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This chapter introduces the constructs of gender and sexism and discusses these concepts in the context of their impact on human development, mental health, interpersonal relationships, and the therapeutic relationship. The chapter reviews concepts of gender identity, gender expression, gender-affirming counseling, and the intersection of gender and gender identity with race, ethnicity, and other salient identities.
This chapter introduces the counselor trainee to the concepts of cultural humility and empathy in counseling. Counselors-in-training must understand that one’s own biases, perceptions, and assumptions must be explored in order to practice cultural humility and empathy. Culturally responsive interventions are discussed.
This chapter will introduce the counselor trainee to the concepts of intersectionality, privilege, and oppression. Counselors-in-training must understand that anti-oppressive counseling hinges upon culturally responsive interventions. Therefore, the tenets of liberation psychology will be offered as a framework to address social inequalities both in theory and in practice.
This chapter addresses cultural affirming practices within the counseling workplace. Counselors-in-training will learn to address diversity and culture at the individual, family, organizational, and societal levels. The levels of care of the cultural care theory are also reviewed in this chapter. Finally, this chapter discusses environmental factors that promote cultural understanding and welcome diversity.
- Go to chapter: Culturally Responsive Counseling for Clients With Disabilities and Addressing Ableism
The disability population is the largest minority group, but one that has historically struggled with the oppression of ableism and discrimination. This chapter focuses on ways counselors can provide competent multicultural counseling to best meet the needs of this population.
The purpose of this chapter is to define social class, classism, and socioeconomic status and address intersectionality in the context of counseling. Furthermore, this chapter examines the dynamics of socioeconomic privilege and marginalization that may be presented when working with clients from low-income, middle-income, and upper-income backgrounds. There are specific frameworks for conceptualizing class and classism that further promote counselor self-awareness and the provision of services that are culturally responsive. The following frameworks are addressed and applied to counseling sessions: The I-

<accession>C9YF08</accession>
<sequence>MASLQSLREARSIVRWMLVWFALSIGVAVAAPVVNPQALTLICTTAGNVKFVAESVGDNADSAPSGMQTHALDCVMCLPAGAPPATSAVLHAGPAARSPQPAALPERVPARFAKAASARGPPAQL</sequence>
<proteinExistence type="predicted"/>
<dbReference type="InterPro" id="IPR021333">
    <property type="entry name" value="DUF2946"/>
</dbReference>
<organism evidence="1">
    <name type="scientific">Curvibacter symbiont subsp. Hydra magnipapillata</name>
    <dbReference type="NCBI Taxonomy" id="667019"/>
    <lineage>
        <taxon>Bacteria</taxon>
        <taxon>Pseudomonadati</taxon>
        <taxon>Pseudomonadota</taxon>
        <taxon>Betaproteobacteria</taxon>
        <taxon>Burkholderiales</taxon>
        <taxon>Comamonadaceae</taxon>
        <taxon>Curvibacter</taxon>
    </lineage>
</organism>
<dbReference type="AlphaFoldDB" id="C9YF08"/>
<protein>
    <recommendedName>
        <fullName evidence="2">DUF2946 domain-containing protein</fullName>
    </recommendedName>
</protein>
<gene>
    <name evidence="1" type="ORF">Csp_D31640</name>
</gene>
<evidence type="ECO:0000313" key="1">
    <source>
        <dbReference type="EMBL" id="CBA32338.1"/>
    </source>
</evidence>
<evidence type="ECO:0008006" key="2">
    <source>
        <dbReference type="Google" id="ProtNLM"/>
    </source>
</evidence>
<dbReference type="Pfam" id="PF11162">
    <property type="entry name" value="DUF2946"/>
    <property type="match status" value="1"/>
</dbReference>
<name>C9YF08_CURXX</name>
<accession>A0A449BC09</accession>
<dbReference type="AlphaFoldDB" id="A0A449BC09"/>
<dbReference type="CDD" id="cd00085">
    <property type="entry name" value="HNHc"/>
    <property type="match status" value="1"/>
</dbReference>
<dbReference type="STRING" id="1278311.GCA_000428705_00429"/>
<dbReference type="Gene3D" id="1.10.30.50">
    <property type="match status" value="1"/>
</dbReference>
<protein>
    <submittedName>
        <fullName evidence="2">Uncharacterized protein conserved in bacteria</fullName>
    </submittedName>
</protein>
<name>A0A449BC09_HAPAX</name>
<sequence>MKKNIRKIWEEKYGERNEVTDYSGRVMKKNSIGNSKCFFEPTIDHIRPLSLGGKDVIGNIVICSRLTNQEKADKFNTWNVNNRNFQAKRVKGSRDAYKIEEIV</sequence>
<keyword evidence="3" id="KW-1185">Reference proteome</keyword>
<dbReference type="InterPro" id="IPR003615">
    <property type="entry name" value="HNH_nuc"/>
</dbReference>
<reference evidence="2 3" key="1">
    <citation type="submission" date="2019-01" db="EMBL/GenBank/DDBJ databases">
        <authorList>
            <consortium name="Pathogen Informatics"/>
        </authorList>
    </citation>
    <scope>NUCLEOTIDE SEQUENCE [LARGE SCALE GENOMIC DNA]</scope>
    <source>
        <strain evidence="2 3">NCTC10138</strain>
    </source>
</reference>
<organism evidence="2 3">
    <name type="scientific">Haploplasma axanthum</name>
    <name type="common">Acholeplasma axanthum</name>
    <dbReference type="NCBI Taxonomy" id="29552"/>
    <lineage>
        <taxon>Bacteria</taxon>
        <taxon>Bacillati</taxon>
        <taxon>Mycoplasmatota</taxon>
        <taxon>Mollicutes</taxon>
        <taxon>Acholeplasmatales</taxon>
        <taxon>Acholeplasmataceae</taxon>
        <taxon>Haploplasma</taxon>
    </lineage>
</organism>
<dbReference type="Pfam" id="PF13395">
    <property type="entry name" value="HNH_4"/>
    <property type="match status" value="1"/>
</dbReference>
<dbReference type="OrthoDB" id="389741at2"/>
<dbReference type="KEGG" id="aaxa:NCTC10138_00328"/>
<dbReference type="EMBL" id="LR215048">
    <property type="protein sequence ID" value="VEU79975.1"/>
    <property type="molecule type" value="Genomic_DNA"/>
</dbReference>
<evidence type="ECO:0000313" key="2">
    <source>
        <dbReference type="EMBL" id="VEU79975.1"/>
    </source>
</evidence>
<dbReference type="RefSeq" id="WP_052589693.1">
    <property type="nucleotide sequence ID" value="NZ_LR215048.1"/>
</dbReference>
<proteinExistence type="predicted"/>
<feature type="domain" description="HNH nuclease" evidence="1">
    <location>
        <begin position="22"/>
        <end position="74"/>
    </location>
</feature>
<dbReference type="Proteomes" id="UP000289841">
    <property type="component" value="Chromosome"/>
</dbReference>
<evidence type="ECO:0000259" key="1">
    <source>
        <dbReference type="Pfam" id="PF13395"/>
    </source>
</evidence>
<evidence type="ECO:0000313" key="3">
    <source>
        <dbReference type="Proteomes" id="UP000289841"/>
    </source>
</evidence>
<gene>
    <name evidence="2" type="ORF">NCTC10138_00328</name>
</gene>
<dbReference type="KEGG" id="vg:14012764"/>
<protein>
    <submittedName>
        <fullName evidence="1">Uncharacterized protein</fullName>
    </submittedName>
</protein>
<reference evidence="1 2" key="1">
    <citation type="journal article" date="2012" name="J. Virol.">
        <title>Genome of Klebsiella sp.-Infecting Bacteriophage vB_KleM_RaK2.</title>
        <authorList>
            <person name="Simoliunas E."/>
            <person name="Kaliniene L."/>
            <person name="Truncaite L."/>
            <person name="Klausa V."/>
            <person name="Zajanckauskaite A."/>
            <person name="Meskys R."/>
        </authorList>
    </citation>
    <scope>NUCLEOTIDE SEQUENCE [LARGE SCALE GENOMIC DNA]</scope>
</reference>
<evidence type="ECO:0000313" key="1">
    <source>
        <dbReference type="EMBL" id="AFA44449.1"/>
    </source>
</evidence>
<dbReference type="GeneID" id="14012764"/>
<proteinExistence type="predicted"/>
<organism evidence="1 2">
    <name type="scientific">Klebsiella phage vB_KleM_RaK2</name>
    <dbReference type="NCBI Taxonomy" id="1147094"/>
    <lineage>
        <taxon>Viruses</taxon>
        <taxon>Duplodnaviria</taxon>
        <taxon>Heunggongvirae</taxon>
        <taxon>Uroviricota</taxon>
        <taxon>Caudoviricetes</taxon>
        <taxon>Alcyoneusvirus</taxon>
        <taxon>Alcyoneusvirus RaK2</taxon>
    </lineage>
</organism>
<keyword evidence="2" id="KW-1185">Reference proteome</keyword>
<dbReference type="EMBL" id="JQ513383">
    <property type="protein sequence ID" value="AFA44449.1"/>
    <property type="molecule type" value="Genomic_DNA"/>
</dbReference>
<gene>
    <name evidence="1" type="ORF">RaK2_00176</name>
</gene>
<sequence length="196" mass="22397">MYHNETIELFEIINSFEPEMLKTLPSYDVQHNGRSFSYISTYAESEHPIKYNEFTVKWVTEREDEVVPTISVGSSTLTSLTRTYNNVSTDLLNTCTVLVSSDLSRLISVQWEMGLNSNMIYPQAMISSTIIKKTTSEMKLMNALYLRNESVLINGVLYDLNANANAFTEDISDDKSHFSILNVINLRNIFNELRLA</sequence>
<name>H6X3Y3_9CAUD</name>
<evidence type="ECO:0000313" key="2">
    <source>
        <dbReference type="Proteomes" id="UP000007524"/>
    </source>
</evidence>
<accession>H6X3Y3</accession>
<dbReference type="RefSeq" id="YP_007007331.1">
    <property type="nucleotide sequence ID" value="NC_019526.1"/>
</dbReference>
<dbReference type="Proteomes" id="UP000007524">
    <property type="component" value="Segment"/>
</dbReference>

CAREModel, Poverty Counseling Best Practices, the Social Class Worldview Model ( SCWM)–Revised, and the Social Class and Classism Consciousness Model ( SCCC). Lastly, culturally responsive counseling, social justice, and advocacy practices are discussed.
Jewish people have often been overlooked in multicultural counseling textbooks (Langman, 1995). This could reflect the widespread belief that Jews have successfully assimilated in America and that the lives of Jews are no different than those of other White Americans (Kakhnovets & Wolf, 2011). For many Jews, these beliefs oversimplify, and even deny, their lived experiences. Indeed, many Jews do not feel that they fully belong to mainstream American culture (Langman, 1995). A number of factors contribute to this, including the shadow of the Holocaust (Shoah), antisemitic violence in America, the White supremacist notion that Jews are not White, and navigating life in a nation that often labels itself Christian. The counselor who is informed about Jewish beliefs, practices, history, and culture, as well as the breadth of Jewish identities and experiences, will be better prepared with the knowledge, skills, and understanding of the nuances required in counseling this distinctive population.
Social justice and advocacy are key endeavors within the counseling profession. As the fifth force in counseling (Ratts, 2009), counselors with a social justice perspective acknowledge issues of power, privilege, and oppression. Counselors use social advocacy and activism to address inequitable social, political, and economic conditions that impede the academic, career, and personal and social development of individuals, families, and communities (Ratts, 2009). This chapter explains and explores the tenets of social justice, shares steps on how to become an advocate, and discusses the intersection between cultural responsiveness and social justice. The belief is that social advocacy is a necessary step to address issues of equity for those who have been marginalized in society. The Liberation Model Framework and Multicultural and Social Justice Counseling Competencies (
MSJCC) will demonstrate how counselors can become more self-aware and take steps to become advocates for the clients they serve.
- Go to chapter: Culturally Responsive Counseling for Clients of African American, African, and Afro-Caribbean Descent
Culturally Responsive Counseling for Clients of African American, African, and Afro-Caribbean Descent
This chapter explores the experiences, perspectives, and counseling considerations related to African Americans, Africans, Afro-Caribbeans, and other immigrants of African descent. People of African descent in the United States have different lived realities that largely depend on their history and the circumstances by which they or their ancestors arrived on U.S. soil. To much of the world, they are all categorized as Black or African American. This chapter presents an overview of the individual and collective diversity among these groups. We discuss the varying backgrounds, worldviews, and historical considerations that are important for developing multicultural responsiveness in counseling.